Load Up the Truck on ChargePoint Stock at New Lows

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I last wrote about ChargePoint Holdings (NYSE:CHPT) stock in February 2022 ahead of its Q4 results. Given its stock had lost 55% over the past year, it couldn’t afford any bad news. In the 20 months since my article, its shares have lost 82% of their value. That tells me it didn’t meet the three drivers of growth I was looking for. 

However, the contrarian in me thinks that now that it’s trading at an all-time low, it might be the perfect time to make a Hail Mary bet on CHPT stock. Here’s why.

Things Were Kind of Better in 2022

In my February 2022 CHPT stock article, I suggested that the company needed to get its SG&A expenses as a percentage of revenue below 70%.

However, as I look back at ChargePoint’s Q3 2023 results, the SG&A expenses weren’t 74% of revenue [Sales and Marketing $62.3 million plus G&A $57.5 million divided by revenue $161.7 million]. They were 53.3% [Sales and Marketing $101.8 million plus G&A $66.3 million divided by revenue $315.3 million].

My bad, for sure. 

The SG&A expenses in the first nine months of 2022 as a percentage of revenue were nearly 21 percentage points lower than in 2021. That’s good news. As for the gross margin, it was 16.8% in the first nine months of 2022, 520 basis points worse than a year earlier. 

So, the cost of goods was going in one direction, while SG&A expenses were going in another. 

As for the operating loss, it wasn’t $186.2 million; it was $263.5 million, much of the increase from a lower gross margin and a 50% increase in research and development. In a new industry like electric vehicles, you want R&D to be high, accelerating innovation. 

So, because I got the years backward, it was actually doing a reasonable job controlling operating expenses.

Flash forward to today. 

Through the six months ended June 30, 2023, the SG&A expenses were $125.3 million, or 44.8% of $280.5 million in revenue. Those expenses, as a percentage of revenue, have fallen by 850 basis points. As for the gross margin, it was 11.3%, 470 basis points lower than a year earlier. 

The problem? Its networked charging systems costs were now higher than its networked charging systems revenue. The costs at its contract manufacturers have gotten out of control.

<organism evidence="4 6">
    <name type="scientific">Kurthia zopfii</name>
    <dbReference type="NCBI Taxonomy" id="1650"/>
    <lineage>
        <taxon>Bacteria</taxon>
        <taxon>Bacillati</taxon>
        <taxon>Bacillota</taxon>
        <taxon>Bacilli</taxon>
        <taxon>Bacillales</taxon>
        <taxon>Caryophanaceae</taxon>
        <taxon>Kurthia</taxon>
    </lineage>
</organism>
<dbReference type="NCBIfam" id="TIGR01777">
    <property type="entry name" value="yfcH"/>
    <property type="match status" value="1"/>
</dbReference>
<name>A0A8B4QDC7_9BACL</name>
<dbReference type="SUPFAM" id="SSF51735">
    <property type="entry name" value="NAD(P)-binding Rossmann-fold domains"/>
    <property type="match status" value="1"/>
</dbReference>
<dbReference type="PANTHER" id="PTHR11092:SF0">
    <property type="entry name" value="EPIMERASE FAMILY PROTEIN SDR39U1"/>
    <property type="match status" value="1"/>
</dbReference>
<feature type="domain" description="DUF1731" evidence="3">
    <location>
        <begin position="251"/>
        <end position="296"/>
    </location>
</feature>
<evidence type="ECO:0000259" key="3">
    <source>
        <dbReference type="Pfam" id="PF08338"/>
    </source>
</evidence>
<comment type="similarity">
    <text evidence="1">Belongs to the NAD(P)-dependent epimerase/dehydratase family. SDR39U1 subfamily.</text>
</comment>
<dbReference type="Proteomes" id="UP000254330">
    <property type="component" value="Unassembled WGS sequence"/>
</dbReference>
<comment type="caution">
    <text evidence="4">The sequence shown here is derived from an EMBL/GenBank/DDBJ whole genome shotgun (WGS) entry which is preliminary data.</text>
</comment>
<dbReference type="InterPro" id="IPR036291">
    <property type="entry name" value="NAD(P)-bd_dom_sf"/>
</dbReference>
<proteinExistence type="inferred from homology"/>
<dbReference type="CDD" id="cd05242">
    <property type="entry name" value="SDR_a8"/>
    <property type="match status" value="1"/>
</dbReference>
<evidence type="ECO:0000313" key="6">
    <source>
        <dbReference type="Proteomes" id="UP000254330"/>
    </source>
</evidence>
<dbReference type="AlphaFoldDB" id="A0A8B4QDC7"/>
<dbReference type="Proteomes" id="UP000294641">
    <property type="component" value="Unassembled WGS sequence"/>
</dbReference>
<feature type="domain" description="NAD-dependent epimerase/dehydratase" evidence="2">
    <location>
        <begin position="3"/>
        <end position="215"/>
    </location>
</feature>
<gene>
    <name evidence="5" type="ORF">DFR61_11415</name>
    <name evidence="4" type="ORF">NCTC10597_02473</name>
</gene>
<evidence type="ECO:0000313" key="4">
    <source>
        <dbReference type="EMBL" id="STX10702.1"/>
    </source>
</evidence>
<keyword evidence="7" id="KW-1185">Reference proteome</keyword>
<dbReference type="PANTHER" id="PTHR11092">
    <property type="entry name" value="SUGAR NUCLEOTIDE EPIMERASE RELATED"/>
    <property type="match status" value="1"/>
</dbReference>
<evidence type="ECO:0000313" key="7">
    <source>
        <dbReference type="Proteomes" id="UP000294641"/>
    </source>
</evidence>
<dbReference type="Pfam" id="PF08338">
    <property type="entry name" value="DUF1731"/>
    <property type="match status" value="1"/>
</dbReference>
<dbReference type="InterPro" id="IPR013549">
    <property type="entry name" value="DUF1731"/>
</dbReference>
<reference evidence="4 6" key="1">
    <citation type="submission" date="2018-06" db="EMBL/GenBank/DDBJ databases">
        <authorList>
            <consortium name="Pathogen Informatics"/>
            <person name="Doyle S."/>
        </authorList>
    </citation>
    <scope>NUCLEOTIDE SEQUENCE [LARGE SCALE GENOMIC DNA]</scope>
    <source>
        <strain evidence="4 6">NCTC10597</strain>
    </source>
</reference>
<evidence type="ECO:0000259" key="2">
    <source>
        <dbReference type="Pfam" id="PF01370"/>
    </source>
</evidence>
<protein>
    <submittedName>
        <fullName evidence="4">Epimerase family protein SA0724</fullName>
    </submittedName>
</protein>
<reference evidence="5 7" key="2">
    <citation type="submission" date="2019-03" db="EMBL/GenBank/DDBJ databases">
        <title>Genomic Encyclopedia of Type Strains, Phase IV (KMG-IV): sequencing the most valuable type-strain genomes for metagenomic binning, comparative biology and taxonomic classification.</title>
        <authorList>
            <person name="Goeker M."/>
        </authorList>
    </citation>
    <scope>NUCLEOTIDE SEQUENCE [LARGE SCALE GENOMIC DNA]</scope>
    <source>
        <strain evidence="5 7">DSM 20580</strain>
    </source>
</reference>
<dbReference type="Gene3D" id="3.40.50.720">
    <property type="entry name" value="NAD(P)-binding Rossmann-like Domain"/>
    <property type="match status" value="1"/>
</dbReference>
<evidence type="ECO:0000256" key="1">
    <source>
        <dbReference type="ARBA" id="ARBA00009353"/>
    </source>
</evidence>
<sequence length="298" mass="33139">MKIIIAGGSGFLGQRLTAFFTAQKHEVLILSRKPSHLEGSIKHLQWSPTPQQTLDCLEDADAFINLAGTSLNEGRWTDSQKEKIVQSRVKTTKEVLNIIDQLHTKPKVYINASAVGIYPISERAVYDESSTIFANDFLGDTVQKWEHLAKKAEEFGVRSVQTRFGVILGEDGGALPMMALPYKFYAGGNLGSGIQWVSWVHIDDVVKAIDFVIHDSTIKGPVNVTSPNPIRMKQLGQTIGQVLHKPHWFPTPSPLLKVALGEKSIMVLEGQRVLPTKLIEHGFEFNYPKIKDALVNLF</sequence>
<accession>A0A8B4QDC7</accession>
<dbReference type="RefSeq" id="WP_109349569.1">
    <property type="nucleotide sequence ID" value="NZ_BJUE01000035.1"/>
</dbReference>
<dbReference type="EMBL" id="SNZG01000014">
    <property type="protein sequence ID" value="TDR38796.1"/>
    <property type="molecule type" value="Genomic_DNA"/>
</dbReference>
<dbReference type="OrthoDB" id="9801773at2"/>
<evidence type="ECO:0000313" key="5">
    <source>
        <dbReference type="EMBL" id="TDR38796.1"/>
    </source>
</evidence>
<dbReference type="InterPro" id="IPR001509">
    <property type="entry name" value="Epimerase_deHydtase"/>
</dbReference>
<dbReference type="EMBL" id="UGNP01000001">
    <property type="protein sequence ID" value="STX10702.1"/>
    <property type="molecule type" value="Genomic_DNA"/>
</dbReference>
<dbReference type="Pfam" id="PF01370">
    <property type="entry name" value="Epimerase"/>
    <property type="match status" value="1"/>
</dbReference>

Capital Raises and CHPT Stock

On Oct. 11, ChargePoint announced it sold $232 million of its stock in a capital raise. The news cut its share price by half in the days following. Besides its $150 million revolving credit facility, it added close to $400 million in liquidity, a much-needed boost for the balance sheet. 

The move makes sense.

In September, it announced that it would cut 10% of its workforce, saving the company $30 million in annual operating expenses. While that’s welcome news, I don’t for the life of me know how that helps with its gross margin.

Between Q3 2023 and Q2 2024, its gross margin has been cut in half. 

ChargePoint talks about the pathway to profitability but it’s got to figure out how to lower the costs of its contract manufacturers because it’s nowhere near breaking even, with or without the $3o million in operating cost savings.

Subscription Revenues Need to be Higher

In my article from February 2022, I said that it would be good for the business if subscription revenues grew to account for 40% of its overall revenue.

In the first half of 2024, subscriptions were $56.4 million, 49% higher than a year earlier, accounting for 20.1% of revenue, 20 basis points higher than a year ago, but well off my 40% target. 

That’s a good news, bad news scenario.

While the subscription revenues come with much higher gross margins, they’re not growing fast enough to make a difference to its overall profitability. That’s especially true if it can’t get its contract manufacturer costs under control.

However, trading at an all-time low, if you see the glass half full, and believe that it can keep growing its subscription revenue over the next 12-24 months, it still has a shot at meeting Wall Street’s projection for being free cash flow positive by the end of calendar 2025.

I wouldn’t make this bet, but if you’re an aggressive investor, the downside is minimal.

On the date of publication, Will Ashworth did not have (either directly or indirectly) any positions in the securities mentioned in this article. The opinions expressed in this article are those of the writer, subject to the InvestorPlace.com Publishing Guidelines.

Will Ashworth has written about investments full-time since 2008. Publications where he’s appeared include InvestorPlace, The Motley Fool Canada, Investopedia, Kiplinger, and several others in both the U.S. and Canada. He particularly enjoys creating model portfolios that stand the test of time. He lives in Halifax, Nova Scotia.

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